Welcome reinforcements now arrived, referred to in a letter to the C.M.S., dated December 22, 1882:

"Newara Eliya.--When I wrote my last annual letter I was looking for the pleasure of having, during the then coming year, the welcome help of two fellow-labourers, Horsley and Glan-vill. That expectation has, through God's goodness to us all, not been disappointed. We are now able to look back upon almost a year of very happy work together, and the Tamil Coolie Mission has, consequently, been much more thoroughly superintended than was possible for some time before.

"Horsley has taken entire charge of what we term the Northern division of the Mission, i.e. of the districts, which, for the most part, lie to the north of Kandy. . . . Glanvill has, as you know, been living in Haputale since February last and, although he has not yet (pending his second examination in Tamil) taken full charge of the Southern division, he has been able to do so much of the visiting of estates in the Haputale, Badulla, and Madulsima districts that to the first of these I have paid during the year only three visits, to the second, only one, and to the third, none. This has afforded me considerable relief, and has given me the opportunity of more thoroughly working my own division of the Mission than it was possible for me to do from the date of Cavalier's return to England until Horsley's arrival.

"We began the year with thirty-two catechists, and we have the same number now, so that all the districts are still occupied, and although the number of estates assigned to one catechist is, in some instances, larger than it should be, there are very few of our men who--weather and health permitting--may not, if they are diligent, visit each estate in their district at least once in six weeks or two months. The results of this widespread proclamation of the gospel to the heathen are not as numerous this year as they were last. Up to the 3oth September the adults baptized numbered forty-six as against fifty-six last year. . . .

"Another year of depression has told severely upon our schools. On September 30, 1881, we had twenty-four at work; on the same date this year, only nineteen. . . .

"But it is very satisfactory to record that in Tamil contributions instead of a falling-off there has again been an increase, and that of not less than Rs.491 . . . . This is really surprising when we bear in mind that the Tamils have, to a considerable extent, felt the pecuniary pressure which has so severely affected the majority of their employers."

The last letter of this period to the C.M.S. refers to the depression prevalent in the island, consequent on the coffee "smash."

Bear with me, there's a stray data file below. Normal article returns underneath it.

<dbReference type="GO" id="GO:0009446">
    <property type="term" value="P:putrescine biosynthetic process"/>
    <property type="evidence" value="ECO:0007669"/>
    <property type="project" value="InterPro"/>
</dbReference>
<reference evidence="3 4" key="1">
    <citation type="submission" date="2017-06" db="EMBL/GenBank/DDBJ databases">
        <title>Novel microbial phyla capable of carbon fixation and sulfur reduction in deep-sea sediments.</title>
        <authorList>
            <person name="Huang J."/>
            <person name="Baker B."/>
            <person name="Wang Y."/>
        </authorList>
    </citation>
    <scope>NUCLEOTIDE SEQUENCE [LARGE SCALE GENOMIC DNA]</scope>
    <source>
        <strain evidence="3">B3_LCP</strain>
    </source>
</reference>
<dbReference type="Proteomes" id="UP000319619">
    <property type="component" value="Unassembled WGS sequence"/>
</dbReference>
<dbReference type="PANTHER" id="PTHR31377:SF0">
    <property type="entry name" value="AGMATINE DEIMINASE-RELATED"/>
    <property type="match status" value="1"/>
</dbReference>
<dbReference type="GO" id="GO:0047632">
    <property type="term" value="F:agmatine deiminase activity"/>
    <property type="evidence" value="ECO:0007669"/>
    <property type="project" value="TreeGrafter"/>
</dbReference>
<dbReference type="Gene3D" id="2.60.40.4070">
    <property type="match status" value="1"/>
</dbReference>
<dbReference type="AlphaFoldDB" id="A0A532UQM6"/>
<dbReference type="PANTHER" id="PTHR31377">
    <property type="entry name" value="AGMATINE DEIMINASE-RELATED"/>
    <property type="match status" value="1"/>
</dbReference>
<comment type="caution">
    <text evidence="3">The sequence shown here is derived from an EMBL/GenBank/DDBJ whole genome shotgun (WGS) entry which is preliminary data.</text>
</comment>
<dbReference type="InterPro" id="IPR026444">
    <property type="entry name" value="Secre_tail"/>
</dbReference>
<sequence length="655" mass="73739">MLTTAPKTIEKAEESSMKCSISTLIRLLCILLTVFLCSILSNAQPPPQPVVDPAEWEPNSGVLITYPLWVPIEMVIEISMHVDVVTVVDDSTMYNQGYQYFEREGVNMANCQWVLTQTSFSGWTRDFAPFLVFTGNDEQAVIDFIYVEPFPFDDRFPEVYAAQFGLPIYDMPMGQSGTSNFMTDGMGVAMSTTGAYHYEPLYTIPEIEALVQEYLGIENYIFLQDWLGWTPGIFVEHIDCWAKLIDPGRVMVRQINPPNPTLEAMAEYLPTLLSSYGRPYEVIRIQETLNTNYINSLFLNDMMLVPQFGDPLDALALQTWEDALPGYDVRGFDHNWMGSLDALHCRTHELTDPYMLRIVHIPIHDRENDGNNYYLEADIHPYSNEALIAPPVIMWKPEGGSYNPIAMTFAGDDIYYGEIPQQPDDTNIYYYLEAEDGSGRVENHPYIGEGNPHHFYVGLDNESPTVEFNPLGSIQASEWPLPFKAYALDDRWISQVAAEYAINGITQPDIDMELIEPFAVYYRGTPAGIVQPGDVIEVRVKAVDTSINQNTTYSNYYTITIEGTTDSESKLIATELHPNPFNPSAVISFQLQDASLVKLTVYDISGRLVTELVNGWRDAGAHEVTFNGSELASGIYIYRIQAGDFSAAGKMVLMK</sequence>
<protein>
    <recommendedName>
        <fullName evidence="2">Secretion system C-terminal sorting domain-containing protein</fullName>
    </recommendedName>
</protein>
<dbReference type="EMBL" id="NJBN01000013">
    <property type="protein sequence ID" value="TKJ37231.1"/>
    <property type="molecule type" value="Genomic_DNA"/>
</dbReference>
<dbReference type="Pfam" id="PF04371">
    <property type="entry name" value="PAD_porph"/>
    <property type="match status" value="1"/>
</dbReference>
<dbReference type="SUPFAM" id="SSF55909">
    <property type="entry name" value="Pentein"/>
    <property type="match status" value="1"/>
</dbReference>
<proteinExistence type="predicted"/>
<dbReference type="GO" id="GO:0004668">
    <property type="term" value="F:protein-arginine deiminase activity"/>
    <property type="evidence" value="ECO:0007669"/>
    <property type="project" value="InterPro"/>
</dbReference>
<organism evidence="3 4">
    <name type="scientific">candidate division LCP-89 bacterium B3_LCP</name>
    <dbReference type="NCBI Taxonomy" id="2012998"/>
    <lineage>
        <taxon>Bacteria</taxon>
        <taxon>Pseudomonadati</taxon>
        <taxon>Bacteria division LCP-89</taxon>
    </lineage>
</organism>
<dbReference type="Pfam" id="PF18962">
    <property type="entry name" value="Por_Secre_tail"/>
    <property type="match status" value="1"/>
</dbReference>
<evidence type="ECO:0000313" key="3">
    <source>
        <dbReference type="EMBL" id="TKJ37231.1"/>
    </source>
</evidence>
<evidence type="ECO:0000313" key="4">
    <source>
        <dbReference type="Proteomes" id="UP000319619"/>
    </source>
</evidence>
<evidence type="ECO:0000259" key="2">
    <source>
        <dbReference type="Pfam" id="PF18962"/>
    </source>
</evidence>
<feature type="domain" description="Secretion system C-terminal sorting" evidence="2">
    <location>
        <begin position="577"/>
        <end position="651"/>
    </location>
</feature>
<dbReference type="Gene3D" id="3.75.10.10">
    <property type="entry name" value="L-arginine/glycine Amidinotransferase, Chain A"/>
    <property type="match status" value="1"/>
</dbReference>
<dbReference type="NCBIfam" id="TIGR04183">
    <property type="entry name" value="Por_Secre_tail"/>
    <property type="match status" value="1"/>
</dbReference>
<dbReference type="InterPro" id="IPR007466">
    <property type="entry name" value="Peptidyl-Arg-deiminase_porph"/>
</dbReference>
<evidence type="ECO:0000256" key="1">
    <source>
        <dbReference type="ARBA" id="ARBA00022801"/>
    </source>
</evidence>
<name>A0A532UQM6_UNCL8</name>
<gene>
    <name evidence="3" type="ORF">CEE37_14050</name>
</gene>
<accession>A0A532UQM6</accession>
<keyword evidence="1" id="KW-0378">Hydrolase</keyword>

"Newara Eliya, December 29, 1883.--We have had a hard struggle again this year (notwithstanding the Parent Society's temporary grant-in-aid of Rs. 3000) to obtain sufficient funds for maintaining even the reduced staff of the Mission--thirty-two catechists and one ordained pastor. At times it has seemed as though the effort were in vain, so many planters having been in circumstances of the greatest difficulty, while so many more had suffered a considerable reduction in their income that we very well knew that they could not afford to help us at all. It is gratifying to find now that our income has not, after all, fallen below that of last year, but, on the contrary, that it is somewhat larger, being, up to date, Rs. 9334, as against Rs. 9027 in 1882. ...

"The statistics show that the Mission has been enabled to maintain the position it held last year, and that through God's blessing there has been a slight improvement upon it. ... The number of adult baptisms has been fifty-nine.. .. For this result, especially the increase of thirteen in the number of adult baptisms, we cannot but devoutly thank God. ...

"It is most interesting to observe how a considerable number of those now desirous to receive Christian instruction, or who have already been baptized, have been led to the knowledge of Christ. In the majority of cases it has been through the influence and direct teaching of other Christians, some of them new converts, while others long ago brought into the Good Shepherd's fold have been of late quickened by the Spirit of God, and made more diligent in His service than they were before... .

"A Kangani, living with his wife and children, has had to pass through the fire of persecution lately, and has, through God's grace, borne the trial manfully. In August last the catechist and I went to see them on the remote little coffee estate, which has for some years been their home, and found there a brother of the Kangani's, a determined heathen, who had lately come over from India. The catechist told me how bitterly this brother was now opposed to them, in consequence of their having become Christians, and I soon learnt the cause from his own' lips, I had a long conversation with him, endeavouring to show him that there was no other way of life for himself than that which his brother had been led into, but he blindly argued against everything I said; and when the Kangani joined in, urging him to take Christ as his Saviour, he turned upon him with the bitterest scorn, saying, 'You may think that you have found something good, but I tell you that when you come back to your own village' (which they were just preparing to do)' we will make you stand outside the house, in the lowest place, even to receive a drop of water at our hands.' To this the Kangani only replied meekly: 'You may do to me the worst you can, but I know in Whom I have put my trust, and I am sure that He will protect me and save me, even to the end.' . . ." As indicated in the letter quoted above, "Padre" Rowlands was joined in 1881 by the younger colleague, whom he had met eight years before on the S.S. Sultan, and who was then on his way to Tinnevelly. We get brief glimpses of the life and character of the "Father of the Tamils," as seen through the eyes of his younger contemporary. Mr. Horsley writes: "After some years in Tinnevelly I was transferred to the Ceylon Mission, and worked with Rowlands in the Tamil Coolie Mission for three years or so, until he was invalided home on sick leave. I next met him in 1897, when he was Rector of Bonchurch in the Isle of Wight. In 1907, his health being re-established, he returned to his beloved work in Ceylon, among the planters and their coolies. At his Valedictory Meeting he spoke, and I was privileged to hear him. About two years ago I spent a pleasant day with him and his daughter at his delightful home in Tunbridge Wells.